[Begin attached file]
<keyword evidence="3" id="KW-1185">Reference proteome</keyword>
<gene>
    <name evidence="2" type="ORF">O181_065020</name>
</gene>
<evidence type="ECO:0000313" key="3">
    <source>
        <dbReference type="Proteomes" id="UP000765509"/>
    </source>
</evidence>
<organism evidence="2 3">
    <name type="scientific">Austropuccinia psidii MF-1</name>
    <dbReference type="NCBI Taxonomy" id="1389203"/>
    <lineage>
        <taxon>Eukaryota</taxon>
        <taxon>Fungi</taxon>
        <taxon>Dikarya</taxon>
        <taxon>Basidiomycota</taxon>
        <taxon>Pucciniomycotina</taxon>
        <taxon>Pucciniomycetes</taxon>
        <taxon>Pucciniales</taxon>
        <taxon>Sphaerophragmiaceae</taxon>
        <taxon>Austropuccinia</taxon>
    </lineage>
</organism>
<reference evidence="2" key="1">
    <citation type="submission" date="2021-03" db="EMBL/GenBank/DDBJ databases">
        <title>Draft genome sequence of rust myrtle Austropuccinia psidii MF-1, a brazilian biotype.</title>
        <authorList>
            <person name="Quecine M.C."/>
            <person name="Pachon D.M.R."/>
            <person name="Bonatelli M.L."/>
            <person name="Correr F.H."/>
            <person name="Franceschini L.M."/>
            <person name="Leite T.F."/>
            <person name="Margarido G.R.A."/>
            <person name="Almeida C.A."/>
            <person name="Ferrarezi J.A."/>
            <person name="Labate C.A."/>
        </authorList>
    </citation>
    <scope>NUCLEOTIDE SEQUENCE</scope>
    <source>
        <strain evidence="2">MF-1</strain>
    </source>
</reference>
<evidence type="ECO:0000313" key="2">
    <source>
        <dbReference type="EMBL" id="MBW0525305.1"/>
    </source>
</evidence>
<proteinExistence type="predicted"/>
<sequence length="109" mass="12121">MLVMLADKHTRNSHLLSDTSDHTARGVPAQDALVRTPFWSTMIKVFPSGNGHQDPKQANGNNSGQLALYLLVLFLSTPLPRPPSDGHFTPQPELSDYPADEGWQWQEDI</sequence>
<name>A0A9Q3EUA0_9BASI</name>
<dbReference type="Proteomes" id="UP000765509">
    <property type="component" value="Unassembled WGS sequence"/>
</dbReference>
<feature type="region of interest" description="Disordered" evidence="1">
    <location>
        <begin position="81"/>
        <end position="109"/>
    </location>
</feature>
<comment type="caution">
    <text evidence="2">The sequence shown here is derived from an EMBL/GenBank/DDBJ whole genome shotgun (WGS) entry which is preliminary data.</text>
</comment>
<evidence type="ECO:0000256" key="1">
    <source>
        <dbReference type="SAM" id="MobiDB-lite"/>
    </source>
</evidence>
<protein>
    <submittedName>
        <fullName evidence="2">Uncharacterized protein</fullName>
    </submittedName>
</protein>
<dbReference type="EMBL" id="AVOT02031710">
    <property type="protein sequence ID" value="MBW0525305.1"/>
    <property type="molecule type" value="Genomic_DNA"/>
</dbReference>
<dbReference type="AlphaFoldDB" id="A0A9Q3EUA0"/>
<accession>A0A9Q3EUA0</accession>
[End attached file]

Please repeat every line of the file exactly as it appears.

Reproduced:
<keyword evidence="3" id="KW-1185">Reference proteome</keyword>
<gene>
    <name evidence="2" type="ORF">O181_065020</name>
</gene>
<evidence type="ECO:0000313" key="3">
    <source>
        <dbReference type="Proteomes" id="UP000765509"/>
    </source>
</evidence>
<organism evidence="2 3">
    <name type="scientific">Austropuccinia psidii MF-1</name>
    <dbReference type="NCBI Taxonomy" id="1389203"/>
    <lineage>
        <taxon>Eukaryota</taxon>
        <taxon>Fungi</taxon>
        <taxon>Dikarya</taxon>
        <taxon>Basidiomycota</taxon>
        <taxon>Pucciniomycotina</taxon>
        <taxon>Pucciniomycetes</taxon>
        <taxon>Pucciniales</taxon>
        <taxon>Sphaerophragmiaceae</taxon>
        <taxon>Austropuccinia</taxon>
    </lineage>
</organism>
<reference evidence="2" key="1">
    <citation type="submission" date="2021-03" db="EMBL/GenBank/DDBJ databases">
        <title>Draft genome sequence of rust myrtle Austropuccinia psidii MF-1, a brazilian biotype.</title>
        <authorList>
            <person name="Quecine M.C."/>
            <person name="Pachon D.M.R."/>
            <person name="Bonatelli M.L."/>
            <person name="Correr F.H."/>
            <person name="Franceschini L.M."/>
            <person name="Leite T.F."/>
            <person name="Margarido G.R.A."/>
            <person name="Almeida C.A."/>
            <person name="Ferrarezi J.A."/>
            <person name="Labate C.A."/>
        </authorList>
    </citation>
    <scope>NUCLEOTIDE SEQUENCE</scope>
    <source>
        <strain evidence="2">MF-1</strain>
    </source>
</reference>
<evidence type="ECO:0000313" key="2">
    <source>
        <dbReference type="EMBL" id="MBW0525305.1"/>
    </source>
</evidence>
<proteinExistence type="predicted"/>
<sequence length="109" mass="12121">MLVMLADKHTRNSHLLSDTSDHTARGVPAQDALVRTPFWSTMIKVFPSGNGHQDPKQANGNNSGQLALYLLVLFLSTPLPRPPSDGHFTPQPELSDYPADEGWQWQEDI</sequence>
<name>A0A9Q3EUA0_9BASI</name>
<dbReference type="Proteomes" id="UP000765509">
    <property type="component" value="Unassembled WGS sequence"/>
</dbReference>
<feature type="region of interest" description="Disordered" evidence="1">
    <location>
        <begin position="81"/>
        <end position="109"/>
    </location>
</feature>
<comment type="caution">
    <text evidence="2">The sequence shown here is derived from an EMBL/GenBank/DDBJ whole genome shotgun (WGS) entry which is preliminary data.</text>
</comment>
<evidence type="ECO:0000256" key="1">
    <source>
        <dbReference type="SAM" id="MobiDB-lite"/>
    </source>
</evidence>
<protein>
    <submittedName>
        <fullName evidence="2">Uncharacterized protein</fullName>
    </submittedName>
</protein>
<dbReference type="EMBL" id="AVOT02031710">
    <property type="protein sequence ID" value="MBW0525305.1"/>
    <property type="molecule type" value="Genomic_DNA"/>
</dbReference>
<dbReference type="AlphaFoldDB" id="A0A9Q3EUA0"/>
<accession>A0A9Q3EUA0</accession>